Looking back on 2017 gives some clues to the security realities we must face in 2018 and beyond. At the same time, though, companies must start confronting disturbing new trends, say Jeremy Capell, executive: cyber resilience at Internet Solutions and ContinuitySA and Tim Quintal, senior product manager: cyber resilience at Internet Solutions.

2017 will be remembered for significant data breaches. South Africa experienced its biggest ever when the personal details of almost the entire population were found to be freely available on the Dark Web in a file hacked from a property company’s insecure server.

Quintal says that we can expect more such mega-breaches in the future. However, the European Union’s General Data Protection Regulation is due to come into force on 25 May 2018, and he expects the implementation will provide good lessons for the implementation of the Protection of Personal Information Act (PoPI) in this country.

The WannaCry ransomware attack also made headlines during 2017. Serious though the ransom demands were, Quintal believes the true implications are not yet fully appreciated. He points to the subsequent NotPetya virus, which appears similar to WannaCry but was not designed to collect ransom payments – its payment links were inoperative. The consensus is that ransomware will be used as a cover for an attack aimed at incapacitating the system itself; warfare rather than extortion, in other words.

“It’s worth reiterating that both WannaCry and NotPetya were fully preventable as patches had been issued months beforehand,” Quintal says. “Companies that do not have an ongoing, effective patching process in place need to prioritise the implementation of best practice patching policies as soon as possible. That should be a priority for 2018.”

The new year was only a few days old when the Spectre and Meltdown vulnerabilities were officially announced. They affect the central processing units (CPUs) of virtually all devices, including mobile phones.

The vulnerabilities are a legacy of the old, unconnected world; they exploit the fact that CPUs use a process called speculative execution, in which they perform commonly used calculations before they are actually requested. The aim is to speed up processing times. If, however, the calculation is not needed, the data is discarded into an unsecured part of the memory – one that’s vulnerable to attackers.

This “data dump” was not secured because, when CPU architecture was originally designed, computers were self-contained, so there was no risk of unauthorised access to data from outside. The good news is that patches have already been developed, although they may impact processor performance somewhat.


What does the future hold?

“2017 showed us just how aggressive and well-resourced the cybercriminal networks have become, and how threats are morphing all the time. These networks are better resourced than any corporate, and they are focused in a way that a CIO or even a chief security officer cannot be,” says Capell. “We therefore need to move away from trying to prevent our corporate systems from being breached, to detecting and effectively responding to a breach. In other words, the departure point must be that a breach will happen.

“As a result of this mindset shift, we will see security spend move from protection to detection.”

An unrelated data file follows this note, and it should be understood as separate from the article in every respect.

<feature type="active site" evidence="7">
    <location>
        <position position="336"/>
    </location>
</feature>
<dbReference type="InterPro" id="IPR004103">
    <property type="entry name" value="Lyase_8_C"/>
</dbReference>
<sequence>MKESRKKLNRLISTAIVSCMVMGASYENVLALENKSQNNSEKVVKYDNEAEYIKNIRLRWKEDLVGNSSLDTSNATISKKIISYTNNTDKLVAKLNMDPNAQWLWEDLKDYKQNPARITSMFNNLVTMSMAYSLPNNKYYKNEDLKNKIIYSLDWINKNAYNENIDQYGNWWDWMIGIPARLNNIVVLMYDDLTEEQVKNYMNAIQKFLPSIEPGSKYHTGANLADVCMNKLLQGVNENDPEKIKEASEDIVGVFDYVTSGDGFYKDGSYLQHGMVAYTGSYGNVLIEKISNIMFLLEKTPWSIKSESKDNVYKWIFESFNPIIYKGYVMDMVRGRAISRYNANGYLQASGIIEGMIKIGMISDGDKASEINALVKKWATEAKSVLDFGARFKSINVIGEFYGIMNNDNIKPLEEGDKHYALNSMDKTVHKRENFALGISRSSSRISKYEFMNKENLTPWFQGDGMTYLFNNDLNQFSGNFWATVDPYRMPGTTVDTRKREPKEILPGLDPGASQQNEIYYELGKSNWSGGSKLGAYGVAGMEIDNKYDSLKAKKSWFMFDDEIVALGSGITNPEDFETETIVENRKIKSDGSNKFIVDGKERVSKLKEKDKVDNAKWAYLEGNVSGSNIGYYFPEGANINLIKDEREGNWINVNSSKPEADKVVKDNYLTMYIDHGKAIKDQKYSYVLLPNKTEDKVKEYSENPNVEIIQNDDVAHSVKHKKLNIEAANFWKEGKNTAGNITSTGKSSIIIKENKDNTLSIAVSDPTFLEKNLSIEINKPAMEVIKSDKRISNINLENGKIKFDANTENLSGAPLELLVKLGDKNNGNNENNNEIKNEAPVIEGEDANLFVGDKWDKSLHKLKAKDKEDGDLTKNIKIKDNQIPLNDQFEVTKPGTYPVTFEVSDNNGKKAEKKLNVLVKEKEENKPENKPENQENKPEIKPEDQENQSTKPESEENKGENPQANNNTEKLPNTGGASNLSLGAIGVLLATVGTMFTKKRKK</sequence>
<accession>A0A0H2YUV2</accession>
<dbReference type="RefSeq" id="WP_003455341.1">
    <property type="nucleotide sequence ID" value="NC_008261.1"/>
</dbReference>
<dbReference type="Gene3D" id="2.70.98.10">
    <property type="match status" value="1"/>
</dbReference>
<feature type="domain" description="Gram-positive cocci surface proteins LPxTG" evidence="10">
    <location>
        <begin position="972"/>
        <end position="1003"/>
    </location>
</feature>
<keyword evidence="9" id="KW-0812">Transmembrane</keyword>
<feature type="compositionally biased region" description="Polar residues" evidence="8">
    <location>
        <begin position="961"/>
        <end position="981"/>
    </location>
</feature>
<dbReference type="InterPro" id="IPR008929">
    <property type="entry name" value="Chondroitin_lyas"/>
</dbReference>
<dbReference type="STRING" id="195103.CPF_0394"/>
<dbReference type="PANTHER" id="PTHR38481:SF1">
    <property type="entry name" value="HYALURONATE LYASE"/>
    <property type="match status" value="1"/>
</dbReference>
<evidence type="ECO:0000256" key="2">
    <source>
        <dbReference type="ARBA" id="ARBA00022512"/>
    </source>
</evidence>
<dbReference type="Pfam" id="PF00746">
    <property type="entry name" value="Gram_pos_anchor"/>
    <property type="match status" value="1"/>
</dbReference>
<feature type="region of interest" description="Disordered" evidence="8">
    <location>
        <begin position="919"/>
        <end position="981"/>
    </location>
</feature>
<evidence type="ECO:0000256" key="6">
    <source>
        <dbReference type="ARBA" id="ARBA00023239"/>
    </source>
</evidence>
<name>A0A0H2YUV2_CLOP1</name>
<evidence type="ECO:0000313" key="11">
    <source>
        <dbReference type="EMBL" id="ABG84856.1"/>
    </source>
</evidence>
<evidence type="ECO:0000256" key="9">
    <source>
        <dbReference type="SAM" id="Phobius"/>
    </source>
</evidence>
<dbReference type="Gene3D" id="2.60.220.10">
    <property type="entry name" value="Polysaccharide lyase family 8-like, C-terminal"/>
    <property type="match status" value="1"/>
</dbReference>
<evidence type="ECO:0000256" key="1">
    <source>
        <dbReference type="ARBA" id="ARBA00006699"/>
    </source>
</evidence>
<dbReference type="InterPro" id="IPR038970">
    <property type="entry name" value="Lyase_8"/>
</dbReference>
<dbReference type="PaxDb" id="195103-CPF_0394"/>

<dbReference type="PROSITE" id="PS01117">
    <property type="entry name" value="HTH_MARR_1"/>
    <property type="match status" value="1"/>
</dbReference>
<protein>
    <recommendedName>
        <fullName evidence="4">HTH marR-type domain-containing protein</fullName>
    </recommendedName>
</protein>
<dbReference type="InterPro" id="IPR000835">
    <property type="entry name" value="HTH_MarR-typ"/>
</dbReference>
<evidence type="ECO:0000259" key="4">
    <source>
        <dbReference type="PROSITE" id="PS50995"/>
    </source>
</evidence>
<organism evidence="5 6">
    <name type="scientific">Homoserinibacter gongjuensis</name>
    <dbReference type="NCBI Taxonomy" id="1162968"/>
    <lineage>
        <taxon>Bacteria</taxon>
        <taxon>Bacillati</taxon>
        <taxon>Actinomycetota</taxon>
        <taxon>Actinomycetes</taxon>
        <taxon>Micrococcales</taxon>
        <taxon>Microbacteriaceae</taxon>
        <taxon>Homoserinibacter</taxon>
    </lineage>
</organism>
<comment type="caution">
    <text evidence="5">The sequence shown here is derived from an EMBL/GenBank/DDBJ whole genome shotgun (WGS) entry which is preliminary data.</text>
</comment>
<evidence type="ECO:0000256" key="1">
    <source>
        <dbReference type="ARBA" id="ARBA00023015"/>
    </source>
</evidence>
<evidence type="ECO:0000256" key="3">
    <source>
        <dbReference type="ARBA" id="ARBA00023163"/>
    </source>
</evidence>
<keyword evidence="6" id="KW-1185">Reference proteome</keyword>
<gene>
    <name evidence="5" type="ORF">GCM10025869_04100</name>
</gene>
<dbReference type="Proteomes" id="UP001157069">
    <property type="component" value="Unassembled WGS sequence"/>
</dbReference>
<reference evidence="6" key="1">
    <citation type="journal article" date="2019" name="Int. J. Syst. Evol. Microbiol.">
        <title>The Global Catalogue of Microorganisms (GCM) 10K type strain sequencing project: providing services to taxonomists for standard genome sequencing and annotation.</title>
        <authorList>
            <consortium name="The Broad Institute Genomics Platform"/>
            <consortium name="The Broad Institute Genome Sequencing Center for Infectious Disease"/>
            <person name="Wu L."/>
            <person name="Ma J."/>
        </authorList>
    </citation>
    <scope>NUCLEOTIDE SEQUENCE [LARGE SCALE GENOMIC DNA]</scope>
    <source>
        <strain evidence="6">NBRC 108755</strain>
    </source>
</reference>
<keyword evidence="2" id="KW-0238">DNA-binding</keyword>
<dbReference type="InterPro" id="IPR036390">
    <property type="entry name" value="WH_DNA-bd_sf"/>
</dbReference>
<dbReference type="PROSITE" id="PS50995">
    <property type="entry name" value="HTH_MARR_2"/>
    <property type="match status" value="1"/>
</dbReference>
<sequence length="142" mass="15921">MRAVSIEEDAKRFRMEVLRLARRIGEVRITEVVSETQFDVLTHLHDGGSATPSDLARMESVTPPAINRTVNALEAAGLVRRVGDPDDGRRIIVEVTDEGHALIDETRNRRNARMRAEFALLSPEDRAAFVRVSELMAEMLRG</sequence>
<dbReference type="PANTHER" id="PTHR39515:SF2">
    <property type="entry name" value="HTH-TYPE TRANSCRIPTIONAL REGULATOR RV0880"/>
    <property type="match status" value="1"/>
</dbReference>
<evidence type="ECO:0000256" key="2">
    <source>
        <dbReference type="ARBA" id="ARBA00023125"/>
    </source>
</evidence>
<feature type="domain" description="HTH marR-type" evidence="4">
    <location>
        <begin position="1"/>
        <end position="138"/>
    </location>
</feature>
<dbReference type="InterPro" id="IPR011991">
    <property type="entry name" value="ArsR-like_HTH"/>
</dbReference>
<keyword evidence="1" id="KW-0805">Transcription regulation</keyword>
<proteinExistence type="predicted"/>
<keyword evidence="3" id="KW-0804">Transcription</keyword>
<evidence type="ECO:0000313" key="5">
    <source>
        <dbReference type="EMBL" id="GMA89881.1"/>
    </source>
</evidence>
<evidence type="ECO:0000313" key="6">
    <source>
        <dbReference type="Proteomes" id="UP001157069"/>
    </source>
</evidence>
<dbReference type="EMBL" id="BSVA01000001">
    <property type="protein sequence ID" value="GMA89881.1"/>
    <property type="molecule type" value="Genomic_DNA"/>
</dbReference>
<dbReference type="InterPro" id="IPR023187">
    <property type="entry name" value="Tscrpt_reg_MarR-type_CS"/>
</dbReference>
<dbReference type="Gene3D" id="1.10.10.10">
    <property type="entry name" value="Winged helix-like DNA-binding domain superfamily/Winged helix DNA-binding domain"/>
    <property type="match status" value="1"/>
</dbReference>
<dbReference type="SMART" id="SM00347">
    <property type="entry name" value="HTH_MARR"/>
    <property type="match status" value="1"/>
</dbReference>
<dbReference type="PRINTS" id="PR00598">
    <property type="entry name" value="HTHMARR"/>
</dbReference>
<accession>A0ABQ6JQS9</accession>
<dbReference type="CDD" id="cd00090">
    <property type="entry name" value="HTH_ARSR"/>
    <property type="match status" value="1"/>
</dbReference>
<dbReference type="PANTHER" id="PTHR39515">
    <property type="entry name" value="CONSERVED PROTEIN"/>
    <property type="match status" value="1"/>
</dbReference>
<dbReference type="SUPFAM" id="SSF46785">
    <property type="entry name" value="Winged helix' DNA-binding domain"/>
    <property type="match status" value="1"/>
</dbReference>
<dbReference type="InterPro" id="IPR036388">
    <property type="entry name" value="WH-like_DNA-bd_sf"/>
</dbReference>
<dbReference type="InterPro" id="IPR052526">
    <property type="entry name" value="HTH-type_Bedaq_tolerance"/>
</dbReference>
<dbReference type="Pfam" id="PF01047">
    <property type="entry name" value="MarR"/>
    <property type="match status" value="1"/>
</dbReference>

Capell says that a key strategy in this new world will be to use deception to lure intruders into “honeypots” where their presence will be detected.

A second big trend is hackers’ growing focus on operational technology – the myriad sensors, programmable logic controllers (PLCs) and supervisory control and data acquisition (SCADA) devices used to control machinery of all kinds. These are typically built on outdated DOS or Windows platforms for which no patches exist, and are thus extremely vulnerable to attack.

In similar vein, the growing integration of smart, connected devices into our homes imports the same level of vulnerability. Home management systems, air-conditioning systems, smart appliances and even toys are increasingly connected – and highly insecure.

At a more profound level, says Capell, those concerned with security need to be thinking about where technology is headed—and anticipating how their enemies could exploit it. For example, the growing maturity of artificial intelligence (AI) and blockchain should be carefully considered.

The obvious danger is that hackers could disrupt AI-enabled processes and penetrate the Blockchain ecosystem, but there is a much more disturbing scenario, he argues. What if, instead of targeting these systems, hackers began to use AI and blockchain to increase their effectiveness? In this scenario, hackers use AI in their malware to give it the ability to test various approaches and to learn from that – and then used blockchain to distribute each piece of malware’s learnings to its ‘siblings’. In this way, all the individual instances of a particular malware would share their knowledge, becoming smarter exponentially.

“AI and blockchain code is freely available already, and you can be sure that if I am thinking it, somebody is building it,” he concludes. “To return to my original point: security officers must look beyond prevention to finding ways to deal with what will happen. In this case, perhaps, they will have to use a similar approach by building AI into their detection technology and using blockchain to disseminate what is learned to strengthen everybody’s defences.

“One thing is for sure: security will be a challenging place to work.”

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